Today’s outdoor living areas are often divided into spaces, much like a house: places for cooking and eating alfresco, hosting visitors, watching a movie, and getting some exercise. The addition of heaters, fire pits, pavilions, and screen rooms makes these activities accessible for much of the year.
Here are some of the top outdoor trends to watch this season:
Kitchens. Outdoor cabinetry from companies such as Challenger Designs (Burkhart’s go-to for outdoor kitchens) is made of a powder-coated aluminum that resists rust. Outdoor quartz countertops are durable like indoor versions but are made of a plant-based resin that can withstand extreme winter temperatures. Smokers and pizza ovens provide additional options for outdoor cooking.
Fire pits are a must-have for many homeowners creating a cozy outdoor space. While gas versions are the clear favorite because they are easy to use, new designs allow pits to be converted from gas to wood burning should preferences change.
Patios. Enthusiasm for natural materials, such as bluestone pavers, continues strong. Larger-scale pavers are popular, Haber says.
Entertainment. While some like to unplug from technology when they are outdoors, others relax by watching the game or a favorite movie. Outdoor TVs are less expensive than in past years, Burkhart says, and can be left in place throughout the winter.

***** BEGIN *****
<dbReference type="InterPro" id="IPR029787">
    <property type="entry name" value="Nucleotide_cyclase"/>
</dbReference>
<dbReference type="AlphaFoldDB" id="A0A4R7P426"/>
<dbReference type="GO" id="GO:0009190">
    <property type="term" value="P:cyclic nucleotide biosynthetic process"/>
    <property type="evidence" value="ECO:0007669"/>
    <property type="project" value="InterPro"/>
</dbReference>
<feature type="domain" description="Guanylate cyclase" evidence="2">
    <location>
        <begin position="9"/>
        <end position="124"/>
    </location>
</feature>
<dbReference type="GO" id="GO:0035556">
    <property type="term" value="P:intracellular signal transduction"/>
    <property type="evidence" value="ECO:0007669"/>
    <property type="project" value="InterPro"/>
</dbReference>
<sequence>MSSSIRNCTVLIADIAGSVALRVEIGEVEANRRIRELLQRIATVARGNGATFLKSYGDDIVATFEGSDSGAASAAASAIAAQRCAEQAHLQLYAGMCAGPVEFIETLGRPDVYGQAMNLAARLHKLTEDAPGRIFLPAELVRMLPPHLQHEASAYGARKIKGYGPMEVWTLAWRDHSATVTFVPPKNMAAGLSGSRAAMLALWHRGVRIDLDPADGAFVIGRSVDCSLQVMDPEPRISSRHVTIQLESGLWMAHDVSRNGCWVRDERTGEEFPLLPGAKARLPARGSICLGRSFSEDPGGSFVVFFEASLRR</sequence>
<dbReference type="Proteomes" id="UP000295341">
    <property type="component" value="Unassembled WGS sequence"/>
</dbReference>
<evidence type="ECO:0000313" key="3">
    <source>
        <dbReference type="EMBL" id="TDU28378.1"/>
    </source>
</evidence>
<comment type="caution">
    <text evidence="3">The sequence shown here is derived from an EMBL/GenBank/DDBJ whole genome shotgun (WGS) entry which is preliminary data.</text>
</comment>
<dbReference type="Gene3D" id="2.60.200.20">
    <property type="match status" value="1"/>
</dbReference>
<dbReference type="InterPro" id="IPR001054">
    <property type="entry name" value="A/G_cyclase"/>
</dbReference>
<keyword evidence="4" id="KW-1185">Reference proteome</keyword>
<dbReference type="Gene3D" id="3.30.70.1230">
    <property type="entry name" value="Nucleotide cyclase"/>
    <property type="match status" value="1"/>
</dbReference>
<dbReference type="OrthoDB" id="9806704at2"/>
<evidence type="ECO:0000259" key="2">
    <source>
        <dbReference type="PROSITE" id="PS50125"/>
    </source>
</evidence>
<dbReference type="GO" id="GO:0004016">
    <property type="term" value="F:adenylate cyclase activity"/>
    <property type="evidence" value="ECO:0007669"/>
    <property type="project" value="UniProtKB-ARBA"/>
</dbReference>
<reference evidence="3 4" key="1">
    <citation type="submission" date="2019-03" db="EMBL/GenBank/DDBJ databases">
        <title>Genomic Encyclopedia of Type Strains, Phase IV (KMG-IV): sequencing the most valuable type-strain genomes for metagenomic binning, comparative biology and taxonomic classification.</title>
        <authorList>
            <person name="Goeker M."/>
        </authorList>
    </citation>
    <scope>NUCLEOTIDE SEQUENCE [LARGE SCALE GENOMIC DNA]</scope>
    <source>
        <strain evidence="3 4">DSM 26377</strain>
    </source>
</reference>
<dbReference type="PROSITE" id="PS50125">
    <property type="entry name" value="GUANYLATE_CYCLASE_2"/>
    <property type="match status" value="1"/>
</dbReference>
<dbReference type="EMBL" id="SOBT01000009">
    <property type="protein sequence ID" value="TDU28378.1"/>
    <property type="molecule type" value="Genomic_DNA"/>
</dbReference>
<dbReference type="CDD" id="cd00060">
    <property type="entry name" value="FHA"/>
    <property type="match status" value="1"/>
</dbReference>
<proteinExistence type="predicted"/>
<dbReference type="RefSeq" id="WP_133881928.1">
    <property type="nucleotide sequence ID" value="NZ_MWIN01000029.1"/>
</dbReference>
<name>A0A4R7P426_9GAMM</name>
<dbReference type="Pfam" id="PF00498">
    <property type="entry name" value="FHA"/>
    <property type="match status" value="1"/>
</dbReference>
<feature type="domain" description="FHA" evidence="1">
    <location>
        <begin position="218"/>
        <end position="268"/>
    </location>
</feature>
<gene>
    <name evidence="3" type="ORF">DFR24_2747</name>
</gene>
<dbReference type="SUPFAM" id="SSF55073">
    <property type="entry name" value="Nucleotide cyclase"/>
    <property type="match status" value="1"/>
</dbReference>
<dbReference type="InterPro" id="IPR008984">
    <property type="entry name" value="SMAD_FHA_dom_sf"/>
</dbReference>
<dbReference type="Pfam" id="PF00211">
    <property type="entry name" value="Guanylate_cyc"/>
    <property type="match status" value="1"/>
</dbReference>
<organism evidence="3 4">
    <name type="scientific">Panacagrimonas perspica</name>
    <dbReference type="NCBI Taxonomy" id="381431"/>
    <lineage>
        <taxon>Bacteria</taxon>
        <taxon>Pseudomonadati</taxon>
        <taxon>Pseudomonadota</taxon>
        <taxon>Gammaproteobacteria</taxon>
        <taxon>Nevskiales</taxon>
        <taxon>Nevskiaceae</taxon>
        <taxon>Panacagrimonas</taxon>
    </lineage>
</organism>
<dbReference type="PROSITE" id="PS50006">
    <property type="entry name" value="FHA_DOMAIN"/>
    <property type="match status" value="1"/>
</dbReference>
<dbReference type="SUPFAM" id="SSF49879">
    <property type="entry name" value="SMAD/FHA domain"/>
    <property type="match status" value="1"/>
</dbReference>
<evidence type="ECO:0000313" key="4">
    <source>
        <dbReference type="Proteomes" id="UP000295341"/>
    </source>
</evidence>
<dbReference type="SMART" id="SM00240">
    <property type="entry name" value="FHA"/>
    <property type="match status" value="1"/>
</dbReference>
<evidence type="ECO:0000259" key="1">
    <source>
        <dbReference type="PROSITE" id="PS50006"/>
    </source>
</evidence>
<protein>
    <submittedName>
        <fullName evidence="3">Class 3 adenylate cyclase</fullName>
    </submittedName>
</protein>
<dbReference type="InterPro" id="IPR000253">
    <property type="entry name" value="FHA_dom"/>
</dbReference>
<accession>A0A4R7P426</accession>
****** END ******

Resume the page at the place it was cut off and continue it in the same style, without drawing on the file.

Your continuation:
Plants. Low-maintenance rules when it comes to gardens. Ornamental grasses, boxwoods, evergreens, and naturalistic beds of perennials are all good choices for homeowners who want to minimize time spent tending plants.
Lighting is often the last item on the list, but it’s not to be overlooked, Burkhart adds. Not only does outdoor lighting enhance security, but it can make sitting outdoors after the sun sets more appealing. It’s also useful in drawing attention to interesting trees and plants in a yard.
1. (Above) Landscaper Kyle Burkhart used a composite material called Zuri Premium Decking by Royal to create a privacy screen and decorative wall for an outdoor television at a Naperville home. In addition to watching sports or movies, Burkhart says his clients use their outdoor TVs to host karaoke parties or display photos.